Michigan Women's Foundation, 17177 North Laurel Park Dr., Suite 445, Livonia, MI 48152
telephone: (734) 542-3946; fax: (734) 542-3952; http://comnet.org/mwf
Center for Women, 25 Sheldon Blvd., SE, Grand Rapids, Michigan 49503
telephone: (616) 742-2389; fax: (616) 459-8460

Michigan Women's Foundation
Women's Road Map
The Newsletter of MWF's Management Assistance Program
January - February 1991

Premiere Issue

We are pleased to introduce the first issue of MWF's newsletter for the staff of organizations serving women and girls.

Women's organizations are uniquely qualified to provide critical services that address problems and needs of Michigan women. However, because many are relatively new and have limited resources, they often lack the credibility and skill to compete successfully for limited public and private funding. Thus many struggle constantly for organizational survival and may not reach their full potential for serving women and girls.

The Michigan Women's Foundation was established in 1986 as a way to increase support for programs and projects targeted to Michigan women and girls and is one of over 60 women's in the United States. MWF uses donors' contributions to make grants to women's organization, to provide training and consultation to women's nonprofits to help them strengthen their management, and to increase awareness of and support for the needs of women and girls among other foundations, individuals and the corporate community.

Thanks to a grant from the Chrysler Fund, WOMEN'S ROAD MAP will be published bi-monthly and free of charge as a project of our ongoing Management Assistance Program. Our goal is to improve the management of women's organizations and, this, enable them to compete more successfully in the nonprofit marketplace.

We look forward to bringing you an easy-to-read source of accurate, usable, action-oriented information and technical assistance on a wide variety of management topics - from fund raising to leadership, from financial management to grantseeking. And we look forward to your suggestions, comments and questions.

Fund Raising

Planning Special Events: Some solid suggestions that should help just about everyone planning a special event:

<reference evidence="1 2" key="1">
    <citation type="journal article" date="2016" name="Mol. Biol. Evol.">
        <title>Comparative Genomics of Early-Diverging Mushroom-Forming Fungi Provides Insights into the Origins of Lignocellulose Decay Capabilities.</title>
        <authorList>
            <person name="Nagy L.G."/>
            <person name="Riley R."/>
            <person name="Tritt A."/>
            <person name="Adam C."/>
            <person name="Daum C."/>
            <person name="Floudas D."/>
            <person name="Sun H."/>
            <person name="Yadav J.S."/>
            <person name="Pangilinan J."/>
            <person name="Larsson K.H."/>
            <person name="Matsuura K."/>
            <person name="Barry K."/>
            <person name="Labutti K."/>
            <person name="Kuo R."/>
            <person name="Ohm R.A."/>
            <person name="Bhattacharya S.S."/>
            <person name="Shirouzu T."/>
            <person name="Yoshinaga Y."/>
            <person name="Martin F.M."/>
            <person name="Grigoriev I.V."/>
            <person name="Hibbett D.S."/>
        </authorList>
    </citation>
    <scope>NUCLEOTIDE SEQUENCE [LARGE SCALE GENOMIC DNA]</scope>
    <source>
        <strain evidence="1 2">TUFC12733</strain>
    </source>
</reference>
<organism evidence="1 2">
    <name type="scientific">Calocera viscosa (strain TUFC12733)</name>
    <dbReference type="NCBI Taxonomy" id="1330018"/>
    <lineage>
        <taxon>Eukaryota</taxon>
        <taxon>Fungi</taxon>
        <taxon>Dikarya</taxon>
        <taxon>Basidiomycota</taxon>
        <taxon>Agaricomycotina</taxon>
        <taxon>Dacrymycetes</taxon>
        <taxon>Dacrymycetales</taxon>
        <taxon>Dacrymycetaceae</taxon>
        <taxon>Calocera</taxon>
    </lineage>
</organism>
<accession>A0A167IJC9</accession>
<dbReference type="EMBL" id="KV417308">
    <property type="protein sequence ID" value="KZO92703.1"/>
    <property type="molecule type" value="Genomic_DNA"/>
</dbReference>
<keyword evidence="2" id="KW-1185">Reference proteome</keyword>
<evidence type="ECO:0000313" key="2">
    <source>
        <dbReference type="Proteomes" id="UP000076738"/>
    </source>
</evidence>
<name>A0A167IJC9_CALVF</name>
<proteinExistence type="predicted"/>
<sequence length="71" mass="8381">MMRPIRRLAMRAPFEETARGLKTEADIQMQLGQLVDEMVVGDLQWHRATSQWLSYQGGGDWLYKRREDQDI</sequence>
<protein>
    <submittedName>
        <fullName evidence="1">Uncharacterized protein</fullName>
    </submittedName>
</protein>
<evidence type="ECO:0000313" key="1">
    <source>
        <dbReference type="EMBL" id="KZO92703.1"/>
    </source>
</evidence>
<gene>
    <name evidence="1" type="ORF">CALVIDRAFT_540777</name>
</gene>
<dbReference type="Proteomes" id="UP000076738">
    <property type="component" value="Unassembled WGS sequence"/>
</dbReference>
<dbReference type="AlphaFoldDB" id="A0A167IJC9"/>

Source: The Festival Success Guide: How To Plan or Improve Your Festival or special Event, by Robert A. Tingler in communication briefings, Dec. 1990.

More on Special Events: Women's organizations tend to set their fund raising goals very low and to favor special events - which often translates into lots of work for very little reward. Before forging ahead on a special event, consider two things. First, how much do you realistically think you can raise with the event and is it really worth the effort? Second, if you only have people on the planning committee, who want to make decisions - like what color napkins to use or how much spaghetti to cook - but few who are willing to sell tickets, don't do the event. Selling tickets is the work that will make or break your event.


Mail Matters: Consider using a custom mailing house to do your large mailings such as newsletters and donor appeals, rather than having staff or volunteers spend many hours doing everything by hand.

You may be surprised at how inexpensive it can be to use a mailing service - sometimes as low as $50 per 1,000 pieces of mail. Weight that cost against the staff time expended in labeling and zip-sorting a large mailing by hand. That's important when you have a small, overworked staff.

Look under "Mailing Services" in your yellow pages. They can stuff and seal envelopes, label, zip-sort, apply postage, take the mailing to the post office; some can even run your mailing labels for you.

Also, postal rates just went up - to 29 cents for a first class letter and with a corresponding increase in bulk rates. Have you accounted for a minimum 15% postage increase in your 1991 budget? Here's another area where mailing houses can be helpful...they can zip-sort your bulk mailings for the best possible rate. And this is a good time to scrutinize your mailing list and remove bad addresses and "dead wood," in order to reduce the cost of each mailing.

Financial Management

Publications & Other Luxuries: Virtually every women's organization has a tight budget - so tight that "luxuries" like office improvements, staff recognition and celebrations, training, and publications are left out of the budget. We would argue that these and similar expenditures are not luxuries at all but rather things that will, in the long run, pay for themselves in better staff morale and more efficient and effective programs.

Publications are a good example. An annual publications budget item of just $150 would buy one-year subscriptions to three credible, useful nonprofit publications - Nonprofit World ($59), Grassroots Fundraising Journal ($25) and The Chronicle of Philanthropy ($57.50).

Among the three publications, you could keep on top of what's happening in the nonprofit world - issues, trends, facts, ideas and solutions. We can almost guarantee that what you would learn from reading these three or any of a number of other nonprofit publications will easily save you $150 a year in operating costs and/or bring in $150 more in donations and other income.